With New York Governor David Paterson poised to make a total of $3.2 billion in state funding cuts, the Sag Harbor School District will likely lose $148,000 in state aid next year. And as a result of this reduced subsidy, the school will probably need to trim expenses for this school year.
The Pierson community recently swirled with information that one such cut was the middle school guidance counselor. At a board of education meeting on Monday, over a dozen teachers and parents lobbied the board to retain not only the position but the current counselor, Carl Brandl. School superintendent Dr. John Gratto assured the public that Brandl’s position is safe for the rest of this year but said he couldn’t make the same guarantee for 2010-2011.
Based on public comments, Brandl has several supporters in the community. One mother, who preferred to remain anonymous, said she works in the kitchen staff and witnesses first hand how Brandl relates to the students.
“Carl is a man who knows every single one of those kids. He is vital [to the school],” she remarked.
Other parents asserted that a middle school guidance counselor provides necessary emotional support to help students through the difficult years of early adolescence. Brandl advises close to 220 students and has been with the district since 2004.
According to Pierson guidance counselor Eileen Kochanasz, in a meeting last week Dr. Gratto said Brandl’s position could be cut.
“Staffing cuts needed to be examined. We were looking at staffing cuts as one idea. But it has been rejected. Now, we don’t feel that is necessary,” stated Dr. Gratto.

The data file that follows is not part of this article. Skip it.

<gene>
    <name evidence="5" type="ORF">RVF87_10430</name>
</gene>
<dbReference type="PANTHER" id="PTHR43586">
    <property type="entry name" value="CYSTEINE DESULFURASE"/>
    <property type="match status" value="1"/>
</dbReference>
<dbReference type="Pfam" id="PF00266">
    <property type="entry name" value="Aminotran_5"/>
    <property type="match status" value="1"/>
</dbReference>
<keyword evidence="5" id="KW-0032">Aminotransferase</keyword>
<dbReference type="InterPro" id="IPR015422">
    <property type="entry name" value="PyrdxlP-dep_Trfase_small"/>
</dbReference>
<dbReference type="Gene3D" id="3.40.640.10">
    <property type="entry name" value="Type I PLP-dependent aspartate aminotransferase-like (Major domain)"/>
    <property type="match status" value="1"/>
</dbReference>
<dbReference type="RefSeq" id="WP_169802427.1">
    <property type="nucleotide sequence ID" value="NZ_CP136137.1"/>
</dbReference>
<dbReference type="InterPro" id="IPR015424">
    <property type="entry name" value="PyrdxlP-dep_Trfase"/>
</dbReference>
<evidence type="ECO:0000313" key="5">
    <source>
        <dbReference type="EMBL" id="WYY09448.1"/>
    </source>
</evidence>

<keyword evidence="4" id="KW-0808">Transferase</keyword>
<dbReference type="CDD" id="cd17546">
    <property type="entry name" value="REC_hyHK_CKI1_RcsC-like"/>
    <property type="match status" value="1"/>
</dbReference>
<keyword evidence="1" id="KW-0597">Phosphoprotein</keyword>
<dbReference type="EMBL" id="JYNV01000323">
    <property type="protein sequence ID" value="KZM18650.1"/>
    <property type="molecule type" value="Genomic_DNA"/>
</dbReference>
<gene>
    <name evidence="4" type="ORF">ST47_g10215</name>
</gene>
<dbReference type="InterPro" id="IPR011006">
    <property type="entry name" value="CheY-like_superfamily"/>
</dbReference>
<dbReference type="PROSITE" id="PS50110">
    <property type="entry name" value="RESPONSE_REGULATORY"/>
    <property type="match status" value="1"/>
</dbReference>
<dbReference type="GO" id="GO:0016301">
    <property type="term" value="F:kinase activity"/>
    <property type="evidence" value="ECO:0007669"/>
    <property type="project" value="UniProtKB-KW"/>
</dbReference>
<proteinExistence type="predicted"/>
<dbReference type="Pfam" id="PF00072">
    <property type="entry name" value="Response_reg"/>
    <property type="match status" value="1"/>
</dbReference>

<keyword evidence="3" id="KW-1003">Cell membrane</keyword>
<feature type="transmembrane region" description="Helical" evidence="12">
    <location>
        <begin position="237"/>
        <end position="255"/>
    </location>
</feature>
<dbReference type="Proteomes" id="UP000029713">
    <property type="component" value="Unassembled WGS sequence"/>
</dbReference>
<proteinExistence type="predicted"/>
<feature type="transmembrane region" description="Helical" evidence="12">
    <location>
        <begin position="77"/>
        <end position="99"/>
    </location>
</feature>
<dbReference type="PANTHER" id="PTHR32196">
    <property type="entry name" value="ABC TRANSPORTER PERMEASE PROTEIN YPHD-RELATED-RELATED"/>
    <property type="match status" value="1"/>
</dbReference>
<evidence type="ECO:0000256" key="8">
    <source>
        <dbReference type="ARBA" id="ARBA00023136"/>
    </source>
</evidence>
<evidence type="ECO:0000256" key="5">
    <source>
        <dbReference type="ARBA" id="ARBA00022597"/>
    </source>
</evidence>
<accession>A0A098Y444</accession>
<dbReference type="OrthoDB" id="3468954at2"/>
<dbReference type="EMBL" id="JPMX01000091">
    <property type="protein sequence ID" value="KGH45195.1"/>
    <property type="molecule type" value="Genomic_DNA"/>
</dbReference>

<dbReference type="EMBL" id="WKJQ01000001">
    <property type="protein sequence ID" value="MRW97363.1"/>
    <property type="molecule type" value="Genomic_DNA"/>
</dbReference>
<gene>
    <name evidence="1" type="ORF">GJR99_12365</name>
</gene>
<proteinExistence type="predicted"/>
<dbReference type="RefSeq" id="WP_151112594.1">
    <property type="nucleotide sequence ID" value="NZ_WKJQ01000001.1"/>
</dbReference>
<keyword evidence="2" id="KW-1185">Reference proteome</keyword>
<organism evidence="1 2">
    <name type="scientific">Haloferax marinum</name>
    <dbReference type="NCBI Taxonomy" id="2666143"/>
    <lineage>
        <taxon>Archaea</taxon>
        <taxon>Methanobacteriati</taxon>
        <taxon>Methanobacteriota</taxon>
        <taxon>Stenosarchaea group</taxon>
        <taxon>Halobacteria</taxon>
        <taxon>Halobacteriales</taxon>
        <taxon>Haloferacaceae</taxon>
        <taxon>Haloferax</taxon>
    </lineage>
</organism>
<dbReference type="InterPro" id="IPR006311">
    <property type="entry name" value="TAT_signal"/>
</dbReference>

He later added that the school didn’t believe it would be fair to cut staff or programs in the middle of the year. Instead, Dr. Gratto outlined a four-part plan to maintain existing staff despite decreases in state aid.
The first measure mirrors a similar spending freeze enacted last year. The district’s business manager Len Bernard will analyze the remaining budget dollars with a fine tooth comb and is expected to suggest $100,000 worth of cuts. Dr. Gratto added that the cuts will be vetted with administrators. Secondly, the school will disable approximately five to six overhead lights near classroom windows. This idea is expected to save around $10,000. Student Jessica Warne supported this idea, but teacher Nell Lowell suggested the school look into installing an additional light switch for fixtures by the window. On snowy or rainy days, said Lowell, the classroom would need the extra light.
The district is also looking to reduce the heat from 72 to 69 degrees, which would slash expenses by $10,000. Dr. Gratto added that by the end of the school year, Pierson will save around $38,000 by sharing transportation costs with the Springs School District over the summer.
Teacher Jim Kinnier asked if the district will commit to employing Brandl next school year. At the meeting, Dr. Gratto said at this point the board couldn’t make such a statement.
“There is a lot we don’t know about next year. But my preference would be to keep him,” added Dr. Gratto.
During the meeting, 725 Green chairwoman Gigi Morris urged the board to hold off on the school’s proposed parking project. Morris noted that the local community is financially struggling. She added that several residential neighbors of the school would prefer to have parking on the street instead of having taxpayers bear the cost of the $1 million parking plan. She said an ad hoc group representing several members of the community, from the police to the village, would soon be forming to comprehensively analyze the parking and traffic around the school.
If the bond proposition is passed, Dr. Gratto said the parking project can be deferred to the end of the bond’s design phase. The group would have around six months to compile and present alternatives to the parking plan.
Parent Ken Dorph spoke out against the project, saying by providing free parking the school had “fallen victim to one of the worst mistakes in traffic management.” He added that as a parent he always finds parking within a block of the school.
“To spend a million dollars on parking [in this economy] is wrong and I cannot support this,” said Dorph.